Together we can improve civility online while educating, empowering and engaging digital citizens. Using the 3 E’s of digital citizenship (Educate, Empower, Engage), we can look at ways to increase civility online
When kids aren't sure what plagiarism is, they're more likely to commit it unwittingly. Discussing proper research and citation with your kids is an easy 3-step process.
As educators, healthy boundaries help a school flourish. Policies and rules should be honored and respected – but also revisited. Reflections and revisions on best practices help educators grow, evolve and have a clear direction for their goals and intentions.
Memes are popular to share and reblog, repost or retweet, especially among teens. But, memes crop out the story behind them.
With summer upon us, our kids will (hopefully) be heading outdoors. But chances are they won’t be going anywhere without that little companion in their pockets: their mobile phones.
It goes back to the old cliché many of us were taught by our grandparents and parents: "If you don't have anything nice to say, don't say it at all." We need to take this advice into our digital world.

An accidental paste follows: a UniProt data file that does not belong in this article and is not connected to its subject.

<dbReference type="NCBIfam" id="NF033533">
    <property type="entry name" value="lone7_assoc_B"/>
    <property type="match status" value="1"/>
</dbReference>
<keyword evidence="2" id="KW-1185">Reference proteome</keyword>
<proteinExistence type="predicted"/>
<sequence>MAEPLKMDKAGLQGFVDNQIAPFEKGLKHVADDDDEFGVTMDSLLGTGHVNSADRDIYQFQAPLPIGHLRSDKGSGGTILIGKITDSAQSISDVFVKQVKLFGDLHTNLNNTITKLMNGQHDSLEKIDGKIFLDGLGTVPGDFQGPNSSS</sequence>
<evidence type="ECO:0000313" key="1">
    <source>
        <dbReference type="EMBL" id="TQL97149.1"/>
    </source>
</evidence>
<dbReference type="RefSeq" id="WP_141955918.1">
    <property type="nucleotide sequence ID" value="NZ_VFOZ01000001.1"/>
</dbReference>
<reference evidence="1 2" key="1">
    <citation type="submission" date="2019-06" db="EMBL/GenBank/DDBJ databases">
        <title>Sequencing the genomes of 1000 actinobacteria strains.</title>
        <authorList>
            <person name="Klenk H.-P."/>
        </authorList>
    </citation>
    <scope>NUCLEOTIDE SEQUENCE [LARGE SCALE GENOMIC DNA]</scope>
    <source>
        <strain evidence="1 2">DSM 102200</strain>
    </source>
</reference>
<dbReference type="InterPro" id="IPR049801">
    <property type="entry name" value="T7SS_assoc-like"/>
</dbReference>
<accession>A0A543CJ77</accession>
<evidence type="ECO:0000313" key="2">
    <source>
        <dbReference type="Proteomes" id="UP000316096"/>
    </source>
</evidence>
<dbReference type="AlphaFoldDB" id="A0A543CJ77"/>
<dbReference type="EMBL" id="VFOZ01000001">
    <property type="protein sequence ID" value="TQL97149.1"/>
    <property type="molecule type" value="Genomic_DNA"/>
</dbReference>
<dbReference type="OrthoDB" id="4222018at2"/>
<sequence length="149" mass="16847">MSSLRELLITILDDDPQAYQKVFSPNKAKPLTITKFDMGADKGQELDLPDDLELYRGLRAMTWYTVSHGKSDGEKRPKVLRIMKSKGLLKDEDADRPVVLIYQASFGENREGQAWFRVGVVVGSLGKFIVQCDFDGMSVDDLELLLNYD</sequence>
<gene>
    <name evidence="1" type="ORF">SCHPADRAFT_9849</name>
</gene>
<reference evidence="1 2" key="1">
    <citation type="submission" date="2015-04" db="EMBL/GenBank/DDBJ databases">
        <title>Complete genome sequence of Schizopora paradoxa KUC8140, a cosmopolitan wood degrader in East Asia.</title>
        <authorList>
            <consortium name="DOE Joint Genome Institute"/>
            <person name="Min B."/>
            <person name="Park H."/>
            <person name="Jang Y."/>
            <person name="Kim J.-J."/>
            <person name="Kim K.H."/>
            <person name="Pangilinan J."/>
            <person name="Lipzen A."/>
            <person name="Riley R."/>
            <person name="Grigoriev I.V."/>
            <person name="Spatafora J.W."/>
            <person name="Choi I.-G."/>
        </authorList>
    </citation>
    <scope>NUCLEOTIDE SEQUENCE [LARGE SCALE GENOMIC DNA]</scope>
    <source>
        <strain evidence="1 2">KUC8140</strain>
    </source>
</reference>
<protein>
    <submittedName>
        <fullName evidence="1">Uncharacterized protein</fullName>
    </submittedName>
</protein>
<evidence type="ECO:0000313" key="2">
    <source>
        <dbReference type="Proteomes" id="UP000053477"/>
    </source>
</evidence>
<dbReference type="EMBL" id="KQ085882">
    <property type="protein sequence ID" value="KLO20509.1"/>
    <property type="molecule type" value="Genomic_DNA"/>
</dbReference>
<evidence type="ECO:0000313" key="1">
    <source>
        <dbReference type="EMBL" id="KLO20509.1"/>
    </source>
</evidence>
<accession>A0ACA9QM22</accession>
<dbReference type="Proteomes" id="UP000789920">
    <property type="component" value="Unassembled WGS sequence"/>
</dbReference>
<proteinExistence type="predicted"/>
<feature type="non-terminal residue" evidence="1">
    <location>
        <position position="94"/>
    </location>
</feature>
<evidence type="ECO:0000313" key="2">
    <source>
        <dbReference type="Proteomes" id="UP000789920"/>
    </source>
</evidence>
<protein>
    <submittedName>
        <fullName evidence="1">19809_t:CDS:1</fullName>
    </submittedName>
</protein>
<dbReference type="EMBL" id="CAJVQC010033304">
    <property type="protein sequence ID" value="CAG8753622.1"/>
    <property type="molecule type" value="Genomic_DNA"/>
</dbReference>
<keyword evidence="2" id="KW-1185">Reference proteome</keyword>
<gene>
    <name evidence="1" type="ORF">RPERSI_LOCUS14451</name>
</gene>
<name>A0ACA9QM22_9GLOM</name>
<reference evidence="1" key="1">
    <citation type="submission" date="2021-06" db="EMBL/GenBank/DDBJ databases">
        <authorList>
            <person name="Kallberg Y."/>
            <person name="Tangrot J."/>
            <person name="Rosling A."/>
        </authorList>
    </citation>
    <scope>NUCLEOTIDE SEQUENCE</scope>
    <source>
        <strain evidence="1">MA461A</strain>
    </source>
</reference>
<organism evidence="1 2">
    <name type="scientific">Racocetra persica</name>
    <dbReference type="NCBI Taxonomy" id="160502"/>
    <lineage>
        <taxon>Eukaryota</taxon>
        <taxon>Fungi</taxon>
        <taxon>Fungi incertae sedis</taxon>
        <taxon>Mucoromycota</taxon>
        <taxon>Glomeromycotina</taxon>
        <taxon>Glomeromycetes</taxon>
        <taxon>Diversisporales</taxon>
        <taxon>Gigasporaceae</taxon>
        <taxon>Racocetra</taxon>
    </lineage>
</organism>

Technology has changed everything, including what it means to be a “good friend”. Learn tips for talking with your child about how they can be a good friend while using social media apps and posting online.
It is important to fully understand cyberbullying and what actions fall under its umbrella. Recognizing cyberbullying can help lead to prevention and positive responses.
Four digital citizenship lessons we can learn from the underdog that is Charlie Brown
Messaging is a relatively new medium that is faceless and fliction-less, which therefore puts more emphasis on the person sending the message to consider their words before hitting send. Instead of mindless with communication, the sender needs to be more deliberate and self-aware. They need to carve out the time to have a conversation with their online Jiminy Cricket.